That moment is obviously the peak. I have many more angry moments to share. What triggered throwing things at your TV for you?

Diana is suddenly a babe when in a wig and in a dress with a plunging neckline

Noel: I let out a very loud “EUUUUUGGGHHHH” at the moment you just quoted, and things just spiraled from there for me. I assumed that an episode centered around a beauty pageant would have this sort of stuff, but I wasn’t expecting it to be so…horrible and vile and mean.

Yes, Steve’s comments are supposed to play into that idea of Diana being not that great looking, but it’s hardly convincing when she’s walking around in that dress or wig, esepcially as Etta tells us what a difference it makes! He talk about her ankles all he wants, but we both know that Diana’s attractive in that scene, and attractive of enough to get into a beauty pageant at the last minute, and raise the ire of the leading competitor in that pageant. Talking down about Diana’s looks isn’t going to make sense ever again.

Dick Van Patten (who would start Eight Is Enough next year) as Jack Wood didn’t make matters any easier for me with his barely thinly-veiled innuendos, though his character is par for the course of that type of radio and emcee personality (his beauty pageant song cracked me up).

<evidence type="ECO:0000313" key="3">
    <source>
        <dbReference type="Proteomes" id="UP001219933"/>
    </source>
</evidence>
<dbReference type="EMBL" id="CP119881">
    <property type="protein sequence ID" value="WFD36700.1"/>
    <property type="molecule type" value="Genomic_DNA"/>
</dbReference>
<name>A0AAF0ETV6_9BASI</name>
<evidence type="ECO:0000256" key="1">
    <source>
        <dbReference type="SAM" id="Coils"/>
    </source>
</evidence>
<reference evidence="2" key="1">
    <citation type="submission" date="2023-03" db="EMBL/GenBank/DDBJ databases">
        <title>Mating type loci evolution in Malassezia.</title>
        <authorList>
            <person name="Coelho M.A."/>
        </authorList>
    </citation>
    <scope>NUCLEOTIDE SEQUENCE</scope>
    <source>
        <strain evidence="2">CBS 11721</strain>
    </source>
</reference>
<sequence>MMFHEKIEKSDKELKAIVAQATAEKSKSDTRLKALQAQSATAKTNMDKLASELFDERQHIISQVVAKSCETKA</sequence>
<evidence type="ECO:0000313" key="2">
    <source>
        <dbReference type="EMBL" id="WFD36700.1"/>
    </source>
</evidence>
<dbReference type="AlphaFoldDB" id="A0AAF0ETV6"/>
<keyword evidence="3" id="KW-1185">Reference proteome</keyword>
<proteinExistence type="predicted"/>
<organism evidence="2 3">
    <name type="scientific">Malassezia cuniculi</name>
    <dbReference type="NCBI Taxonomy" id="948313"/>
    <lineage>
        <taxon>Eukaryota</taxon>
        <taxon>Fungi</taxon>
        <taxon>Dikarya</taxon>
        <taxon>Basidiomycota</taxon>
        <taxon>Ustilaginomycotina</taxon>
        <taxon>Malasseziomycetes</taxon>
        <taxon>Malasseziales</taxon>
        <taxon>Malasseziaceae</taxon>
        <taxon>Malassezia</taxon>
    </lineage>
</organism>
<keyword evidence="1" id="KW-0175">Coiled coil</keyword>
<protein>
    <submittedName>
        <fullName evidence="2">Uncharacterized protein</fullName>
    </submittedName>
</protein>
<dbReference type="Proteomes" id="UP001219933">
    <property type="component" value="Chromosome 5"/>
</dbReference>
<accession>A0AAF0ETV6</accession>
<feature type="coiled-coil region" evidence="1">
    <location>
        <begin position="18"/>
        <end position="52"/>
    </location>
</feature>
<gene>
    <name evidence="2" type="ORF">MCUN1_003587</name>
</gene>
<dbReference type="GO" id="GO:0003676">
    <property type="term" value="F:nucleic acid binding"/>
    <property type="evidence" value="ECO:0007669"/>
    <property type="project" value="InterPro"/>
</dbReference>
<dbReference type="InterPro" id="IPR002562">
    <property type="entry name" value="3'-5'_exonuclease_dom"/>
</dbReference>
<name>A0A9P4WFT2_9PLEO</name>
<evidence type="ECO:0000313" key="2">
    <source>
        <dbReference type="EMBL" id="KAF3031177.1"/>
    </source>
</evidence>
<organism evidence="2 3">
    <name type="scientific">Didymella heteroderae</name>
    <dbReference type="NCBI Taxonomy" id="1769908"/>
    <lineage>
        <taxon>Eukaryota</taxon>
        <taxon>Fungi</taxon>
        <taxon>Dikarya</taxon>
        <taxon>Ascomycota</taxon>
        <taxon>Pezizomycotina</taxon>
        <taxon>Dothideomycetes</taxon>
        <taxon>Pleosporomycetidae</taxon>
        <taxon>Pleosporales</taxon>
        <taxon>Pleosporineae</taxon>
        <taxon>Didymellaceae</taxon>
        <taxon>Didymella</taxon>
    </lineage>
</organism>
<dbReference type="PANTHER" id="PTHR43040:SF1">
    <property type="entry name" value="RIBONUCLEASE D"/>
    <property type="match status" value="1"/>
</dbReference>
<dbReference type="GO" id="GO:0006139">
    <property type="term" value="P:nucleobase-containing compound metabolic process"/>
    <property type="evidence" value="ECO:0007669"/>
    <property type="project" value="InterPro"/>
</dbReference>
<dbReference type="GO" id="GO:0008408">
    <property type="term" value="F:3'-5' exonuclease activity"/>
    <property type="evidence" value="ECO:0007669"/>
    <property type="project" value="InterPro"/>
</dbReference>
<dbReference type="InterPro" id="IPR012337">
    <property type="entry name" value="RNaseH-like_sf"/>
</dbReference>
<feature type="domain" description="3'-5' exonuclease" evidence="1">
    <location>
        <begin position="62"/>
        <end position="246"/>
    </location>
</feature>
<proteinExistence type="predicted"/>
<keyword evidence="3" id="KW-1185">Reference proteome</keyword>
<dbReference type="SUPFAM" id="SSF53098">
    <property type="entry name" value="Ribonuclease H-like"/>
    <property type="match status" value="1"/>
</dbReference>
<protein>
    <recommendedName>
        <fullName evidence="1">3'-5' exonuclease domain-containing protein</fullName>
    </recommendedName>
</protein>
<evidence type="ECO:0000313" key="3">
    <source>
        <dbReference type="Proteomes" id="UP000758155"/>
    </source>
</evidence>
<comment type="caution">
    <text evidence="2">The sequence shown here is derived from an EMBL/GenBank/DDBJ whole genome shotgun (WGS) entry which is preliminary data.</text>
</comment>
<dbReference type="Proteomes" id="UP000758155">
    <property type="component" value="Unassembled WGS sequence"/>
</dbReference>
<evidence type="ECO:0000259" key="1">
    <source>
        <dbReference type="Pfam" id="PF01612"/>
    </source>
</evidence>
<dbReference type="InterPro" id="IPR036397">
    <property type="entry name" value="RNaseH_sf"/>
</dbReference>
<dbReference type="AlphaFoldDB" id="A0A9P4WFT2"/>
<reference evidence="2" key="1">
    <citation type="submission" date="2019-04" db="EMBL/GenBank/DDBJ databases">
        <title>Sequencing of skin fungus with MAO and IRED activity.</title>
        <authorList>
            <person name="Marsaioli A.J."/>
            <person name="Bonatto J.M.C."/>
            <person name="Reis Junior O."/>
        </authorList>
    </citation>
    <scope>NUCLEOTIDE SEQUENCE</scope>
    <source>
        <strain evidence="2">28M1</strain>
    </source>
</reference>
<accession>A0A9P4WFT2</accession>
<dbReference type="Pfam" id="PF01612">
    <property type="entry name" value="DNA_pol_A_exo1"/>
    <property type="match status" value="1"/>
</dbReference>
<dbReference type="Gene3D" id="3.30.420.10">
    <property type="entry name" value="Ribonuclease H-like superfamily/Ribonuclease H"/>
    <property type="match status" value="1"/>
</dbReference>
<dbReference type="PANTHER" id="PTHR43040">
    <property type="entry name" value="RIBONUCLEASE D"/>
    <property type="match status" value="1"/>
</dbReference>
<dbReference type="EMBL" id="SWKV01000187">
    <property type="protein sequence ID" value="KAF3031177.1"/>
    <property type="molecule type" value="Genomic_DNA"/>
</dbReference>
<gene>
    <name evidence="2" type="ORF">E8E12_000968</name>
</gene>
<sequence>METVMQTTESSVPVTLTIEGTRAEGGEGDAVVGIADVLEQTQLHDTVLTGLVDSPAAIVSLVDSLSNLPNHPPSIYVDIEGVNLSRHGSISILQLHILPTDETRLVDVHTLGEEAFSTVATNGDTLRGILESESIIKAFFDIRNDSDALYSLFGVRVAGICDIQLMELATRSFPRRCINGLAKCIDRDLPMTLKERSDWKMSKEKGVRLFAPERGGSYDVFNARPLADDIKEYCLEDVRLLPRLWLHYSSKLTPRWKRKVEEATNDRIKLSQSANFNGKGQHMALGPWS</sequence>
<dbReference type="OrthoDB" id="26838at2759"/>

What about the episode overall? For what would be the first episode of Wonder Woman that aired as part of an on-going season as opposed to a special, I thought this was a pretty dreadful introduction to the show.

Kerensa: Mean is a perfect way to describe it. Beyond the beauty pageant stuff, I feel like for whatever reason that this gross sexism just permeated the episode. Another thing that infuriated me was when after Wonder Woman saves Steve yet again, she moves his car out for him and his response is “Wonder if you can cook?” She just saved you and that’s what you are thinking about?!

Steve talking down Diana’s looks doesn’t make any sense at all, but he still continues to do so even at the end of the episode when he says that Diana probably just dropped out because she couldn’t compete with Wonder Woman basically. I can see people saying that it’s a tongue in cheek analysis of the sexism of the 40s since this was made in the 70s but Steve’s commentary is such a pervasive element in pop culture that there’s no way that I can see it being self aware. The whole trope of “nerdy girl is actually sexy and we are supposed to be surprised” is so so irritating to me–and it was even more frustrating hearing Steve’s dense commentary on it.